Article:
ii. Relevance Considerations: All questions are subject to a relevance determination by the Decision-maker(s). The Advisor will present the proposed question, the proceeding will pause to allow the Decision-maker(s) to consider it. The Decision-maker(s) will determine whether the question will be permitted, disallowed, or rephrased. The Decision-maker(s) may explore arguments regarding relevance with the Advisors, if the Decision-maker(s) so chooses. The Decision-maker(s) will then state their decision on the question for the record and advise the party/witness to whom the question was directed accordingly. The Decision-maker(s) will explain any decision to exclude a question as not relevant, or request to reframe it for relevance. The Decision-maker(s) will limit or disallow questions on the basis that they are irrelevant, unduly repetitious (and thus irrelevant), or abusive. The Decision-maker(s) has final say on all questions and determinations of relevance, subject to any appeal; the Decision-maker(s) may consult with legal counsel on any questions of admissibility. The Decision-maker(s) may ask advisors to frame why a question is or is not relevant from their perspective but will not entertain argument from the advisors on relevance once the Decision-maker(s) has ruled on a question.


At the hearing, the Decision-maker(s) has the authority to hear and make determinations on all allegations of Sexual Harassment and/or retaliation. The Decision-maker(s) will answer all questions of procedure.

Introduction of Investigation Report at Hearing

Upon request by the Decision-maker(s), the Investigator(s) will present a summary of the final investigation report, including items that are contested and those that are not, and will be subject to questioning by the Decision-maker(s) and the parties (through their Advisors). The Investigator(s) may be present during the entire hearing process, but not during deliberations. Neither the parties nor the Decision-maker(s) should ask the Investigator(s) their opinions on credibility, recommended findings, or determinations, and the Investigators, Advisors, and parties will refrain from discussion of or questions about these assessments. If such information is introduced, the Decision-maker(s) will direct that it be disregarded.

Testimony at Hearing

Once the Investigator(s) present their report and are questioned, the Parties and witnesses may provide relevant information in turn, beginning with the Complainant, and then in the order determined by the Decision-maker(s) and set forth in the Hearing Procedures. The Parties/witnesses will submit to questioning by the Decision-maker(s) and then by the parties through their Advisors, which is the cross-examination.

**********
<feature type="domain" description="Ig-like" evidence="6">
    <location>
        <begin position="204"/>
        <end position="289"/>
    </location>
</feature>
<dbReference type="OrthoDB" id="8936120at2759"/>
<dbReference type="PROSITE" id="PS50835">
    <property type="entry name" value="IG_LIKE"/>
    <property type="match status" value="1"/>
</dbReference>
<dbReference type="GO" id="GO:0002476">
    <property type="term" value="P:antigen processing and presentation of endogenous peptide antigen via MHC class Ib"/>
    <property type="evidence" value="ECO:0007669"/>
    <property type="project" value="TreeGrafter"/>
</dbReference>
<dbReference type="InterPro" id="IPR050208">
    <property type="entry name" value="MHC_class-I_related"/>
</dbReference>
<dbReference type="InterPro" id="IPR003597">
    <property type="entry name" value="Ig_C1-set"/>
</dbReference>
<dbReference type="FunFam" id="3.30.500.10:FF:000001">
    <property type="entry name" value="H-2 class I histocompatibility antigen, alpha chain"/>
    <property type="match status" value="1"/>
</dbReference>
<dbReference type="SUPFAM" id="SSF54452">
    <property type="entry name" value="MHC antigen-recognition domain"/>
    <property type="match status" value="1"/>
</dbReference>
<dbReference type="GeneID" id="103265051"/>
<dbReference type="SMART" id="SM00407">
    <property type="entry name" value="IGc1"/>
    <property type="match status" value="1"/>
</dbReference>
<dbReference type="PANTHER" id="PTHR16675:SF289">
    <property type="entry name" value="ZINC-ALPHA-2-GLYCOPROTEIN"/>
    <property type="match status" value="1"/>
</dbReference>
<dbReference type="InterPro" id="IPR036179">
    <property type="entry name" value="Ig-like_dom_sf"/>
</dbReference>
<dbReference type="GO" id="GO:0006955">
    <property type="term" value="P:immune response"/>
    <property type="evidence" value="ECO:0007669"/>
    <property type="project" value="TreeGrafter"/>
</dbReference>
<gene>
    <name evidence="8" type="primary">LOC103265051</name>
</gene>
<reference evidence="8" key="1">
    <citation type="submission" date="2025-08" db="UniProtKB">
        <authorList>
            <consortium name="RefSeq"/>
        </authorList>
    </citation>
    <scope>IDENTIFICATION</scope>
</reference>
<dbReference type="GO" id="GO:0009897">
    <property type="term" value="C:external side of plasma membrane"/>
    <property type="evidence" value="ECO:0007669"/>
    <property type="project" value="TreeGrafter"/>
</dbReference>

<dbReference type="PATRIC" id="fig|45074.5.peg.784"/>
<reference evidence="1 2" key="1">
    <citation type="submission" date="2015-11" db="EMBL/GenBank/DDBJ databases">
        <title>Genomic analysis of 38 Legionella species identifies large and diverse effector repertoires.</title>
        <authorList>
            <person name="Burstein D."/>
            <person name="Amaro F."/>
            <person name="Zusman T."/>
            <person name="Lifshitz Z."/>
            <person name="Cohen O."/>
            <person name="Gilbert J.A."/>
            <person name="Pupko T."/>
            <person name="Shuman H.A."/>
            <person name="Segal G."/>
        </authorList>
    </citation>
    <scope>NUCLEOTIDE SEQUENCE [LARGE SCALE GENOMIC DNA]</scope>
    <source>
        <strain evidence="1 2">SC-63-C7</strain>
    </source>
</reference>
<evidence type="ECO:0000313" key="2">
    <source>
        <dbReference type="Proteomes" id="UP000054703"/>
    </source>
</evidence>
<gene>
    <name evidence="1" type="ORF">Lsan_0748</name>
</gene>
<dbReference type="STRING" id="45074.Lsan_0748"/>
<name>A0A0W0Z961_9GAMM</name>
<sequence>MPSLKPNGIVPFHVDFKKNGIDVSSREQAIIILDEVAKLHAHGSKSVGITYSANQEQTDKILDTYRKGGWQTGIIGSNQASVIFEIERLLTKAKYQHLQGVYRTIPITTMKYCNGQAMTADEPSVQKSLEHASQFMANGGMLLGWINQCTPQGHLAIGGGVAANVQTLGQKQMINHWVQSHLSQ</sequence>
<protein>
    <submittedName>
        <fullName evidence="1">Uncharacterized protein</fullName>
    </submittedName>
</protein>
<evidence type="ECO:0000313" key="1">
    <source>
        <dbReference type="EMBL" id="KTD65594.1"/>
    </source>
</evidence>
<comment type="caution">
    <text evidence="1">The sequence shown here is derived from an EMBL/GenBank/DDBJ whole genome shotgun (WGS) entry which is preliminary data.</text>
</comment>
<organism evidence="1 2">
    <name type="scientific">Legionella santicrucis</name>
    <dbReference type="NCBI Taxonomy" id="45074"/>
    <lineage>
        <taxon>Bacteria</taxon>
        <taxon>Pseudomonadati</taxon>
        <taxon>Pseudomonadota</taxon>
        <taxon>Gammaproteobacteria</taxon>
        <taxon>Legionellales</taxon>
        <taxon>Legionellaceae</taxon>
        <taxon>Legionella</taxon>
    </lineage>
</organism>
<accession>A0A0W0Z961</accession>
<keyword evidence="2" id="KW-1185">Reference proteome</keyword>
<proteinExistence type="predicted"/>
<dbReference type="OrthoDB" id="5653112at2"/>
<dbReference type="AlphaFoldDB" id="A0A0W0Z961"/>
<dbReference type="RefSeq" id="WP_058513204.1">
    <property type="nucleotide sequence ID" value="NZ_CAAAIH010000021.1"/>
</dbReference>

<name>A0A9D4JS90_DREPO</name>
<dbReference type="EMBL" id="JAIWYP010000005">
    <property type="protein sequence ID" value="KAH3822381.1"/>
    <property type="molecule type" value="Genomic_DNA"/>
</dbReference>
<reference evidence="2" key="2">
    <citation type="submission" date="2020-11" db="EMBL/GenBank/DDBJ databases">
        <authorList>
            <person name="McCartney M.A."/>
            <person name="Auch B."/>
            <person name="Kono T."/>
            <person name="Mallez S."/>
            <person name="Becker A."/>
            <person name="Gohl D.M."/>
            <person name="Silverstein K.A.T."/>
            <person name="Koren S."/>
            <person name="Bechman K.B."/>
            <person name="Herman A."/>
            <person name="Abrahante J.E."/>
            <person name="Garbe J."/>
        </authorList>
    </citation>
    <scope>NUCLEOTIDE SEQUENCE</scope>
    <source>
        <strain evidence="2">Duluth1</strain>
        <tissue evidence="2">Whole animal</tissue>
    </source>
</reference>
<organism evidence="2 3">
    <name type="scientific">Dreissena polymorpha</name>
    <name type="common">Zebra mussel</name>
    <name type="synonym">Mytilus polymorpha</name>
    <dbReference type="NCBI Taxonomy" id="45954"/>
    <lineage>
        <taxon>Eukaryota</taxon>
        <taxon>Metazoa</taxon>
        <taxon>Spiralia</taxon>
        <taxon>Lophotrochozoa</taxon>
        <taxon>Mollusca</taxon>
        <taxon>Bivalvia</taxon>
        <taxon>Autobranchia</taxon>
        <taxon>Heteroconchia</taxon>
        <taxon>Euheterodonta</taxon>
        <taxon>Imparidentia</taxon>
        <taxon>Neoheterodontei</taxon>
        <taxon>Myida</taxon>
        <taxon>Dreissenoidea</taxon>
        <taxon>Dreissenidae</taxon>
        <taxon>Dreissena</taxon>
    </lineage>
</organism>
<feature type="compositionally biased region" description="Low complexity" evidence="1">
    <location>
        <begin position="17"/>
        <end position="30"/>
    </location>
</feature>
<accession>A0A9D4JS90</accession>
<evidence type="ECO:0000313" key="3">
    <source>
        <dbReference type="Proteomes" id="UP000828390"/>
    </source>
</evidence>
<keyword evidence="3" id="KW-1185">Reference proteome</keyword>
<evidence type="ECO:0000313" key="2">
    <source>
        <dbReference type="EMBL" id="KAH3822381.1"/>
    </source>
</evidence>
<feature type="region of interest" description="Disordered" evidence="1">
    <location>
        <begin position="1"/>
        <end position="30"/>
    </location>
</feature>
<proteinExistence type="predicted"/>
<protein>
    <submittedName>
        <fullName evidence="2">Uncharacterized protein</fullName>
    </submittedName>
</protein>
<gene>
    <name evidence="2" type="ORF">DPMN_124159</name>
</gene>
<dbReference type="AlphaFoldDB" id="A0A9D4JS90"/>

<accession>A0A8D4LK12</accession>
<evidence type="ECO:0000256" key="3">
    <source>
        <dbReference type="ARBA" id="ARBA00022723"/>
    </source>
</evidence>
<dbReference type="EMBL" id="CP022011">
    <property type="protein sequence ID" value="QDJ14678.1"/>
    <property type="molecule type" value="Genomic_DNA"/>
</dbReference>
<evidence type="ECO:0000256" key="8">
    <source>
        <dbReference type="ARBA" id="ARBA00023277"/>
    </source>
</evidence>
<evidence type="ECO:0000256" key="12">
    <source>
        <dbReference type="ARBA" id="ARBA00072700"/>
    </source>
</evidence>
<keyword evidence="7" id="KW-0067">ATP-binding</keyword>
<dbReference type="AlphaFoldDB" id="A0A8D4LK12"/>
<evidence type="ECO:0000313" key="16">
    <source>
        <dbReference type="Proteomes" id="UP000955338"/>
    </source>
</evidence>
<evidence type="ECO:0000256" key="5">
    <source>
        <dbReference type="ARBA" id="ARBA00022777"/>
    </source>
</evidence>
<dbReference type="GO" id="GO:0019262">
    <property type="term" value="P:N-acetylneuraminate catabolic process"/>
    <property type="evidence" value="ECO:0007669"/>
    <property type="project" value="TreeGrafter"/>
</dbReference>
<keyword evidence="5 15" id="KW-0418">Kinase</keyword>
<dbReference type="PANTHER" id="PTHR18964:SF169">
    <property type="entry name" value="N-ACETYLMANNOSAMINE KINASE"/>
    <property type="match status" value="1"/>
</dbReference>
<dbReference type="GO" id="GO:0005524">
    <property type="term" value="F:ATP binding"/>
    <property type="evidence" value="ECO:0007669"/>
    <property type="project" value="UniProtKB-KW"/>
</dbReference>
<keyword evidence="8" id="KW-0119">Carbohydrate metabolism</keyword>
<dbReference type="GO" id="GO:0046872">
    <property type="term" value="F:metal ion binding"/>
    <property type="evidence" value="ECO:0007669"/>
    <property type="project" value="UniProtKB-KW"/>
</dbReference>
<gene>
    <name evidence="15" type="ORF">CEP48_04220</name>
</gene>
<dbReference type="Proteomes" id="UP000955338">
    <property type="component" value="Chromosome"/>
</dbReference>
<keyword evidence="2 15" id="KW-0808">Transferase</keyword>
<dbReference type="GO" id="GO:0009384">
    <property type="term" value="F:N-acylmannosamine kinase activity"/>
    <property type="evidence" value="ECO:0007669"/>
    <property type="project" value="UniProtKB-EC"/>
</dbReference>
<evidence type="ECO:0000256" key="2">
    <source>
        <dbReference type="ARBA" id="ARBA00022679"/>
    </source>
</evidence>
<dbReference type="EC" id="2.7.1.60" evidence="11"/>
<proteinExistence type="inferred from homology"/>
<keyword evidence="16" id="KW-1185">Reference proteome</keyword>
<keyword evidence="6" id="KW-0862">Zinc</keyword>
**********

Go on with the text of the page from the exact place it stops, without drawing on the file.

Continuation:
Refusal to submit to cross-examination at hearing

For purposes of considering alleged violations of this Policy, if a party or witness chooses not to submit to cross-examination at the hearing, either because they do not attend, or they attend but refuse to participate in cross-examination, then the Decision-maker(s) may not rely on any prior statement made by that party or witness at the hearing (including those contained in the investigation report) in the ultimate determination of responsibility. The Decision-maker(s) must disregard that statement. If the party or witness attends the hearing and answers some cross-examination questions, only statements related to the cross-examination questions they refuse to answer cannot be relied upon. However, if the statements of the party who is refusing to submit to cross-examination or refuses to attend the hearing are the subject of the allegation itself (e.g., the case is about verbal harassment or a quid pro quo offer), then those statements are not precluded from admission. The Decision-maker(s)(s) may not draw any inference solely from a party’s or witness’s absence from the hearing or refusal to answer cross-examination or other questions.


The Decision-maker(s) will deliberate in closed session to determine whether the Respondent is responsible or not responsible for the policy violation(s) in question. A hearing facilitator may be invited to attend the deliberation by the Decision-maker(s), but is there only to facilitate procedurally, not to address the substance of the allegations.


After post-hearing deliberation, the Decision-maker(s) renders a determination based on the preponderance of the evidence: whether it is more likely than not that the Respondent violated the Policy as alleged. The Decision-maker(s) will then prepare a written deliberation statement and deliver it to the Title IX Coordinator, detailing the determination, rationale, the evidence used in support of its determination, the evidence disregarded, and credibility assessments.

Sanctioning Decision

After conclusion of the hearing portion of the proceeding, if there is a finding that the alleged conduct occurred and a final determination that the Title IX policy was violated, the Hearing Decision-maker(s) will proceed to make a sanction recommendation to the Title IX coordinator.  For student Respondents the recommendation will be given to the Vice President of Students Affairs and in consultation with appropriate parties to determine an appropriate sanction.  For employee Respondents, the case will be referred to Human Resources. In those employee cases, HR, in consultation with supervisors, Deans and other appropriate parties will determine an appropriate sanction. Previous disciplinary action of any kind involving the Respondent may be considered in determining an appropriate sanction upon a determination of responsibility. The parties may each submit a written impact statement prior to the hearing for the consideration at the sanction stage of the process when a determination of responsibility is reached.